For a change, I decided to take a ride out on my S&S coupled Richard Sachs travel bike which is my "go to" events ride when I have to use the train. In Italy you can only bring a bike on board on certain trains so with my Sachs in a small case I can take any train plus the fast and comfortable EuroStar trains.
I stopped by the Ca' Vendri (http://www.villacavendri.it/) to take some photographs and then headed off for a visit to the Grandis shop (a complex more than a bike shop). While I was speaking with Lorenza, granddaughter of founder Silvano Grandis, Ezio, son of the founder, sought me out to talk to my about the Richard Sachs.
I've met Ezio several times and I know that although he now sells probably 98% carbon bikes he is very passionate about steel, and building in steel. So, he grabs me and says, in Italian, " This bike....there is no sense in even it discussing it with 99% of the people...they wouldn't understand...it's from another world." He spent 20 minutes with me discussing the superb workmanship, the lugwork, how the the fork was constructed, the amount of hours of labor that it takes to make, and on and on. He hadn't heard of Richard Sachs and was shocked to learn that the wait list for a Richard Sachs is 6 years (http://www.richardsachs.com/). Ezio Grandis knows what he is talking about as you can see based on his own work:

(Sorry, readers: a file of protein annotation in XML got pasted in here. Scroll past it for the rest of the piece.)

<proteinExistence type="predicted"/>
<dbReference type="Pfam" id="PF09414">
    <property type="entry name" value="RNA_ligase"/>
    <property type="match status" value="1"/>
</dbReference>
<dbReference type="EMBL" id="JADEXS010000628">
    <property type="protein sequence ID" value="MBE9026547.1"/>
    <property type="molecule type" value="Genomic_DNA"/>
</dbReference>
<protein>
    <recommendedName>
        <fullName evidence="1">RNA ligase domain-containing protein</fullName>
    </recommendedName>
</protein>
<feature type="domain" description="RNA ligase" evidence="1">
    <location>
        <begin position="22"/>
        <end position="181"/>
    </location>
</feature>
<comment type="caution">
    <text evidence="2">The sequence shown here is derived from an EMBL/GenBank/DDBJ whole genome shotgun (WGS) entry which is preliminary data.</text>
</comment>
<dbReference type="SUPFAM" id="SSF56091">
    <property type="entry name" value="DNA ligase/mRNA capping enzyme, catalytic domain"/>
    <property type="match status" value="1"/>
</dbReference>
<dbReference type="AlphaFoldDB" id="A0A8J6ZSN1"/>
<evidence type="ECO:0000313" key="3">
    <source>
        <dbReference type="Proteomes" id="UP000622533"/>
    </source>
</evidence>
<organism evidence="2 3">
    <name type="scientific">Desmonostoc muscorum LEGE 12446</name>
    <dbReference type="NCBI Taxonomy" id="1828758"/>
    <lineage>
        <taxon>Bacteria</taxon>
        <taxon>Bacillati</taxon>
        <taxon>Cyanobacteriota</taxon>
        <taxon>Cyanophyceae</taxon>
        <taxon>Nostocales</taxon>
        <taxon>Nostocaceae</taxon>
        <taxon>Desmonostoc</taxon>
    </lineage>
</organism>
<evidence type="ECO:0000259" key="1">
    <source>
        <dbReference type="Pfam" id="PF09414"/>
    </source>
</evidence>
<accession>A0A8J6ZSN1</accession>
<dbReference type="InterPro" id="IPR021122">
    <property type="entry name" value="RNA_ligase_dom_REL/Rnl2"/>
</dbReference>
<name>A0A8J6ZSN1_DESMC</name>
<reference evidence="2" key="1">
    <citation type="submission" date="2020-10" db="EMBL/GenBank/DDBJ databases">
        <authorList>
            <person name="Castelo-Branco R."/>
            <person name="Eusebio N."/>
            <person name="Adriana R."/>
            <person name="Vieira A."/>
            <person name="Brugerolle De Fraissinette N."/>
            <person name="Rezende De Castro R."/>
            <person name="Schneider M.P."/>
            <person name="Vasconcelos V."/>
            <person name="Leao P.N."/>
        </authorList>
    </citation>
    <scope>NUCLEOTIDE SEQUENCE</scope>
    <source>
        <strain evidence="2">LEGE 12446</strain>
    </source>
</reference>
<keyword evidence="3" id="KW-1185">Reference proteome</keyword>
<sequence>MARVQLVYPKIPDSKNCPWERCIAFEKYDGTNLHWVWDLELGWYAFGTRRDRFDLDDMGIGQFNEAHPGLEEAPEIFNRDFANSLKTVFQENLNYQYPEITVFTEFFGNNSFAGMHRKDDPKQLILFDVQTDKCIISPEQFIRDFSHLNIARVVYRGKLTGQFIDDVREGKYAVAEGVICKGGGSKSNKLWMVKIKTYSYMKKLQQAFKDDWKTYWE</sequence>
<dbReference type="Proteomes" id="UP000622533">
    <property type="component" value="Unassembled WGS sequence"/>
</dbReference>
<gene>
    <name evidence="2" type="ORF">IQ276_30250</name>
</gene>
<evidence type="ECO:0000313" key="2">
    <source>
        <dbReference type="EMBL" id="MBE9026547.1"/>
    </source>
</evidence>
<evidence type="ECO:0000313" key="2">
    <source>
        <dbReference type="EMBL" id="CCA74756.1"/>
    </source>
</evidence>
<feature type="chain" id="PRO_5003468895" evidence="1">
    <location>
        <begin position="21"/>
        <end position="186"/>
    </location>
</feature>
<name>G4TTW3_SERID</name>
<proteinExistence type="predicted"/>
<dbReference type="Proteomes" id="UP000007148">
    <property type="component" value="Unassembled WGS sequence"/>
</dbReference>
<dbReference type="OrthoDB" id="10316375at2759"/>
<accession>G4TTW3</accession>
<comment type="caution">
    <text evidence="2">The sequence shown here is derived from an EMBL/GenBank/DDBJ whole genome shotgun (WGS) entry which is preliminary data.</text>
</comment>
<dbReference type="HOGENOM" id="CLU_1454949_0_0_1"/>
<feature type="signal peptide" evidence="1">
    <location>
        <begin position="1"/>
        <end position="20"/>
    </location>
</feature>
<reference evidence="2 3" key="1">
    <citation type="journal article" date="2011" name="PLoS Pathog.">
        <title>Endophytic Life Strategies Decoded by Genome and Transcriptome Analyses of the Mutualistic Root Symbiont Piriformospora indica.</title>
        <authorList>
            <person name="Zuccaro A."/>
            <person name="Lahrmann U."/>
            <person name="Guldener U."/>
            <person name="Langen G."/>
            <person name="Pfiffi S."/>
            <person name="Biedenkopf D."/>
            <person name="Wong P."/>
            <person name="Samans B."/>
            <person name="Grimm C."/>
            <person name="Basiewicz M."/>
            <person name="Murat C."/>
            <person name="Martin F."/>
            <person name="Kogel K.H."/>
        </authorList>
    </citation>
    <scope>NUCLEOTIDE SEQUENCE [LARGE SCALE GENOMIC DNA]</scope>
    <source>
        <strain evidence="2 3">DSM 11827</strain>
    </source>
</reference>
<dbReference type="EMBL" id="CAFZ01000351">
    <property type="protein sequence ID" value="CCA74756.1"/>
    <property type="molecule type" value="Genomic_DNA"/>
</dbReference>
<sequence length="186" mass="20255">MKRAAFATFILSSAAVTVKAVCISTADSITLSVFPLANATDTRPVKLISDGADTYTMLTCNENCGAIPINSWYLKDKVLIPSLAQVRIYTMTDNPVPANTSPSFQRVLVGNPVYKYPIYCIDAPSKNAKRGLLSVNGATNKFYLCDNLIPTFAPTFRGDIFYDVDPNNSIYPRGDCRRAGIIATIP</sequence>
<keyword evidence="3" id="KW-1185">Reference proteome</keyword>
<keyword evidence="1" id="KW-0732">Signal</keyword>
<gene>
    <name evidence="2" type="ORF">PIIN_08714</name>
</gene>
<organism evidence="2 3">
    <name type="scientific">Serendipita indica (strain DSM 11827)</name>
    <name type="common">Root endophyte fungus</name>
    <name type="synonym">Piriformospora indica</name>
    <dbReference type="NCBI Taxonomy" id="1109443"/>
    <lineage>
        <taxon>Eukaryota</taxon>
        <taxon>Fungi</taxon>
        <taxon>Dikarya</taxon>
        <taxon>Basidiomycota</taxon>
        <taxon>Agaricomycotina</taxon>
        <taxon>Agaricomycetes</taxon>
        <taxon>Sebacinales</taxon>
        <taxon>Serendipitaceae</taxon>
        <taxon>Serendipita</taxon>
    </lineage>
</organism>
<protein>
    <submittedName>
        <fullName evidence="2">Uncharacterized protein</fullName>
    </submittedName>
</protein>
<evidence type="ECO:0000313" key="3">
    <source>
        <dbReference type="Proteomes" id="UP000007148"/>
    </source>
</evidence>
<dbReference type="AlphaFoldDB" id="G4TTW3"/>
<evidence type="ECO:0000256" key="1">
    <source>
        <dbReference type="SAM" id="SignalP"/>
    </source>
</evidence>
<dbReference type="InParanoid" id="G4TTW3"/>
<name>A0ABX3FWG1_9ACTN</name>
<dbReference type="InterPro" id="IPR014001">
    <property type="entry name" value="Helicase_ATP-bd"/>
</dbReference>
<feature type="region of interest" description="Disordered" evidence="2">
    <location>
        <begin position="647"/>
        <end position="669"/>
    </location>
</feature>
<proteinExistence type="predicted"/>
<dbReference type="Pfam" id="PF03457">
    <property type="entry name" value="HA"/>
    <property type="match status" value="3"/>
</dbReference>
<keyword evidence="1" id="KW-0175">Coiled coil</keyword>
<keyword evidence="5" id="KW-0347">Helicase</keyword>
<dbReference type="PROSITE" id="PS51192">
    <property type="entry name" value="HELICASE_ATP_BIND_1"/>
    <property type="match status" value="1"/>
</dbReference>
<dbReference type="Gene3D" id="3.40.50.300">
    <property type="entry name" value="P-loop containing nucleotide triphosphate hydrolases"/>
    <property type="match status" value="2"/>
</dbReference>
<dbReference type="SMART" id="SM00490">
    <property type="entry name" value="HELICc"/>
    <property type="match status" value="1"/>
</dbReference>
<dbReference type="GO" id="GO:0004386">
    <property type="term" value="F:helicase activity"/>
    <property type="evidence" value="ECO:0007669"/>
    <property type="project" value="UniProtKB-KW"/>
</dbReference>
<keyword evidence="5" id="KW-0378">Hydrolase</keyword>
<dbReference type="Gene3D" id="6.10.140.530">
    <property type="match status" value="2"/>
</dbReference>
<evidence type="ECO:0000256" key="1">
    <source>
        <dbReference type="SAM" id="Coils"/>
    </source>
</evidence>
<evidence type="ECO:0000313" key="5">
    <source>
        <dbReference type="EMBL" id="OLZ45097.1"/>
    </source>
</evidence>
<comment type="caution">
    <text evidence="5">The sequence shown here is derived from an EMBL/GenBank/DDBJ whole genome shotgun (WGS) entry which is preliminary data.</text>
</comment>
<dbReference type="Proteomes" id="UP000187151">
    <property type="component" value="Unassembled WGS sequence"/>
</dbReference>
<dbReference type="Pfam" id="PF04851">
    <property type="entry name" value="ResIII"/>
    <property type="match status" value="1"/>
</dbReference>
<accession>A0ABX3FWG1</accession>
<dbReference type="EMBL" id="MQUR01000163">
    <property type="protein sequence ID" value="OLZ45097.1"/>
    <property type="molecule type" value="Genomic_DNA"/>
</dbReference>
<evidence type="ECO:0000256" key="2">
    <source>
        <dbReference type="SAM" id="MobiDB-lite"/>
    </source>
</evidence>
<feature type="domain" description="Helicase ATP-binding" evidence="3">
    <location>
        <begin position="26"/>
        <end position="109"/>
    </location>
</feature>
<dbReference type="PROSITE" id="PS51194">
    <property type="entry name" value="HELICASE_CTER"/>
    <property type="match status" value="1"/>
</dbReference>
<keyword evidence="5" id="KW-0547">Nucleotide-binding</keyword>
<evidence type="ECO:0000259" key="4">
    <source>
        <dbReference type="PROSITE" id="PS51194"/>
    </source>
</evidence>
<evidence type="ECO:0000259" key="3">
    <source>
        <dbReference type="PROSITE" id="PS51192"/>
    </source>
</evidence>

His eyes got bigger when I told him about the North American Handmade Bike Show (www.handmadebicycleshow.com/2008/), he had no idea that there was that level of interest in such things anymore. Then he rolls my Richard Sachs into another part of Grandis it to show his brother, Mario Grandis, who is painting a frame. Everything comes to a stop and more oooohs and ahhhs.
As I've said in earlier blogs, Italians riders have moved to carbon frames at light speed. At the moment there isn't much interest in steel. You might be asking yourself, "What about Dario Pegoretti?". Dario hails from Verona and he's told me that 80%+ of his frame output goes to the USA and very little to Italy. In fact, although Dario now builds in nearby Trento, I've only seen three Pegoretti's in 3 years.